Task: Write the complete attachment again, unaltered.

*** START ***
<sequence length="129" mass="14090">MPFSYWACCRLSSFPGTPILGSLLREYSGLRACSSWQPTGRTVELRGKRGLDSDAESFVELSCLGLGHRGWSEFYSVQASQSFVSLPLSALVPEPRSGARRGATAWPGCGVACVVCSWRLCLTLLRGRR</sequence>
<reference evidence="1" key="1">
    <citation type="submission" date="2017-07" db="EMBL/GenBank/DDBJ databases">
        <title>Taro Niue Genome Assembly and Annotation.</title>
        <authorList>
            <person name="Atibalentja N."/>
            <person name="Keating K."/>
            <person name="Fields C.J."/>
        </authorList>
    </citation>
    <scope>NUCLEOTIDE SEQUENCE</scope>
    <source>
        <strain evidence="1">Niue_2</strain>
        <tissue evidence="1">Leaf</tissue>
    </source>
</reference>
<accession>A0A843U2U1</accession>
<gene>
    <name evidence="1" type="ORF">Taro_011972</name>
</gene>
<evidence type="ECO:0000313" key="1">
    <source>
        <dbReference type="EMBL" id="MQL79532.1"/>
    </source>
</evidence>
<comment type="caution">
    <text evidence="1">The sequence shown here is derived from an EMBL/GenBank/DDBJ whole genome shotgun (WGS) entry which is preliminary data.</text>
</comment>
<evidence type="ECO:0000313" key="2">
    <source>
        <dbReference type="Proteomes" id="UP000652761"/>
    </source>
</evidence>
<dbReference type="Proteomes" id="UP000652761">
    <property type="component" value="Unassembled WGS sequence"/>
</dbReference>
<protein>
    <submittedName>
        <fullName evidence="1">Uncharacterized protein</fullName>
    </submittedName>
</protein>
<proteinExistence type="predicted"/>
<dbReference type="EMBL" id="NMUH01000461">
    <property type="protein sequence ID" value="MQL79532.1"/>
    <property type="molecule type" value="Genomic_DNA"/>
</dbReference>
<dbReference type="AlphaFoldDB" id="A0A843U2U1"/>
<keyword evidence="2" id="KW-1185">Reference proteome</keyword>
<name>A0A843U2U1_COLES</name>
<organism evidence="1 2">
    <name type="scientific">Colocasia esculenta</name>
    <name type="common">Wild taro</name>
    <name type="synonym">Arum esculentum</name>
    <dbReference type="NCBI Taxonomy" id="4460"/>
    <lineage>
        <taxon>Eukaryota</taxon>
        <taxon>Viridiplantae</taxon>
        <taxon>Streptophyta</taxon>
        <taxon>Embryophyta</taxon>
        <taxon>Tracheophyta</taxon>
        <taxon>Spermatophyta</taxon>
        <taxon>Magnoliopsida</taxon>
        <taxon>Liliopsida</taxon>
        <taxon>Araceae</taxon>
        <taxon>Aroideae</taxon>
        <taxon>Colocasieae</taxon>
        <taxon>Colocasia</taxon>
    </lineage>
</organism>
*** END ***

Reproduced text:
<sequence length="129" mass="14090">MPFSYWACCRLSSFPGTPILGSLLREYSGLRACSSWQPTGRTVELRGKRGLDSDAESFVELSCLGLGHRGWSEFYSVQASQSFVSLPLSALVPEPRSGARRGATAWPGCGVACVVCSWRLCLTLLRGRR</sequence>
<reference evidence="1" key="1">
    <citation type="submission" date="2017-07" db="EMBL/GenBank/DDBJ databases">
        <title>Taro Niue Genome Assembly and Annotation.</title>
        <authorList>
            <person name="Atibalentja N."/>
            <person name="Keating K."/>
            <person name="Fields C.J."/>
        </authorList>
    </citation>
    <scope>NUCLEOTIDE SEQUENCE</scope>
    <source>
        <strain evidence="1">Niue_2</strain>
        <tissue evidence="1">Leaf</tissue>
    </source>
</reference>
<accession>A0A843U2U1</accession>
<gene>
    <name evidence="1" type="ORF">Taro_011972</name>
</gene>
<evidence type="ECO:0000313" key="1">
    <source>
        <dbReference type="EMBL" id="MQL79532.1"/>
    </source>
</evidence>
<comment type="caution">
    <text evidence="1">The sequence shown here is derived from an EMBL/GenBank/DDBJ whole genome shotgun (WGS) entry which is preliminary data.</text>
</comment>
<evidence type="ECO:0000313" key="2">
    <source>
        <dbReference type="Proteomes" id="UP000652761"/>
    </source>
</evidence>
<dbReference type="Proteomes" id="UP000652761">
    <property type="component" value="Unassembled WGS sequence"/>
</dbReference>
<protein>
    <submittedName>
        <fullName evidence="1">Uncharacterized protein</fullName>
    </submittedName>
</protein>
<proteinExistence type="predicted"/>
<dbReference type="EMBL" id="NMUH01000461">
    <property type="protein sequence ID" value="MQL79532.1"/>
    <property type="molecule type" value="Genomic_DNA"/>
</dbReference>
<dbReference type="AlphaFoldDB" id="A0A843U2U1"/>
<keyword evidence="2" id="KW-1185">Reference proteome</keyword>
<name>A0A843U2U1_COLES</name>
<organism evidence="1 2">
    <name type="scientific">Colocasia esculenta</name>
    <name type="common">Wild taro</name>
    <name type="synonym">Arum esculentum</name>
    <dbReference type="NCBI Taxonomy" id="4460"/>
    <lineage>
        <taxon>Eukaryota</taxon>
        <taxon>Viridiplantae</taxon>
        <taxon>Streptophyta</taxon>
        <taxon>Embryophyta</taxon>
        <taxon>Tracheophyta</taxon>
        <taxon>Spermatophyta</taxon>
        <taxon>Magnoliopsida</taxon>
        <taxon>Liliopsida</taxon>
        <taxon>Araceae</taxon>
        <taxon>Aroideae</taxon>
        <taxon>Colocasieae</taxon>
        <taxon>Colocasia</taxon>
    </lineage>
</organism>